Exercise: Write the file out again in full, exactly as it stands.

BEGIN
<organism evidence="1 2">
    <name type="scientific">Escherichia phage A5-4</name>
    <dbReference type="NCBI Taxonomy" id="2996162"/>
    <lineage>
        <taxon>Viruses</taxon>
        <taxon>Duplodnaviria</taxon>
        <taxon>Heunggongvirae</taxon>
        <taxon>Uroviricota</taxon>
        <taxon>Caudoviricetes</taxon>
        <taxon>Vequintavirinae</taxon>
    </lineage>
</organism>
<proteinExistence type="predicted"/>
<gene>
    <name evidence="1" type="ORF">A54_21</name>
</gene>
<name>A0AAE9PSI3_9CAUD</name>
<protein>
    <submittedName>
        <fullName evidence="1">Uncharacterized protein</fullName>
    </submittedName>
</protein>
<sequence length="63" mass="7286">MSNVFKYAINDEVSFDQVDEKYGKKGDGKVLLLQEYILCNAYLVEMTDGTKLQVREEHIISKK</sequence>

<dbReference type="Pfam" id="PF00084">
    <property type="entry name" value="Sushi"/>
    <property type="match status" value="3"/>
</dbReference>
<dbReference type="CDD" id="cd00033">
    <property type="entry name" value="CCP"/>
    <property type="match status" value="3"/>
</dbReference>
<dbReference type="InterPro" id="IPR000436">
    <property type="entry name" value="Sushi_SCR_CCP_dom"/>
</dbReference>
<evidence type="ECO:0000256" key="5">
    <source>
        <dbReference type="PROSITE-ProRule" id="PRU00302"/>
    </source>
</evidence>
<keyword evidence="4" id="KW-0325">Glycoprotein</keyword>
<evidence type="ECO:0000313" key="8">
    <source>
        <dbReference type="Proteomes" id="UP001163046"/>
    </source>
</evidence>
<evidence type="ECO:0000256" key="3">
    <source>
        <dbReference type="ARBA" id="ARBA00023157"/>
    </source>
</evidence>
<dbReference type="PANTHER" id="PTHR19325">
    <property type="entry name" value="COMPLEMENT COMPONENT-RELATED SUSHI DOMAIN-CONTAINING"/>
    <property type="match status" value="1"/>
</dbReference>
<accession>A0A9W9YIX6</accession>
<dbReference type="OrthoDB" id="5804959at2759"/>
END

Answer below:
<organism evidence="1 2">
    <name type="scientific">Escherichia phage A5-4</name>
    <dbReference type="NCBI Taxonomy" id="2996162"/>
    <lineage>
        <taxon>Viruses</taxon>
        <taxon>Duplodnaviria</taxon>
        <taxon>Heunggongvirae</taxon>
        <taxon>Uroviricota</taxon>
        <taxon>Caudoviricetes</taxon>
        <taxon>Vequintavirinae</taxon>
    </lineage>
</organism>
<proteinExistence type="predicted"/>
<gene>
    <name evidence="1" type="ORF">A54_21</name>
</gene>
<name>A0AAE9PSI3_9CAUD</name>
<protein>
    <submittedName>
        <fullName evidence="1">Uncharacterized protein</fullName>
    </submittedName>
</protein>
<sequence length="63" mass="7286">MSNVFKYAINDEVSFDQVDEKYGKKGDGKVLLLQEYILCNAYLVEMTDGTKLQVREEHIISKK</sequence>

<dbReference type="Pfam" id="PF00084">
    <property type="entry name" value="Sushi"/>
    <property type="match status" value="3"/>
</dbReference>
<dbReference type="CDD" id="cd00033">
    <property type="entry name" value="CCP"/>
    <property type="match status" value="3"/>
</dbReference>
<dbReference type="InterPro" id="IPR000436">
    <property type="entry name" value="Sushi_SCR_CCP_dom"/>
</dbReference>
<evidence type="ECO:0000256" key="5">
    <source>
        <dbReference type="PROSITE-ProRule" id="PRU00302"/>
    </source>
</evidence>
<keyword evidence="4" id="KW-0325">Glycoprotein</keyword>
<evidence type="ECO:0000313" key="8">
    <source>
        <dbReference type="Proteomes" id="UP001163046"/>
    </source>
</evidence>
<evidence type="ECO:0000256" key="3">
    <source>
        <dbReference type="ARBA" id="ARBA00023157"/>
    </source>
</evidence>
<dbReference type="PANTHER" id="PTHR19325">
    <property type="entry name" value="COMPLEMENT COMPONENT-RELATED SUSHI DOMAIN-CONTAINING"/>
    <property type="match status" value="1"/>
</dbReference>
<accession>A0A9W9YIX6</accession>
<dbReference type="OrthoDB" id="5804959at2759"/>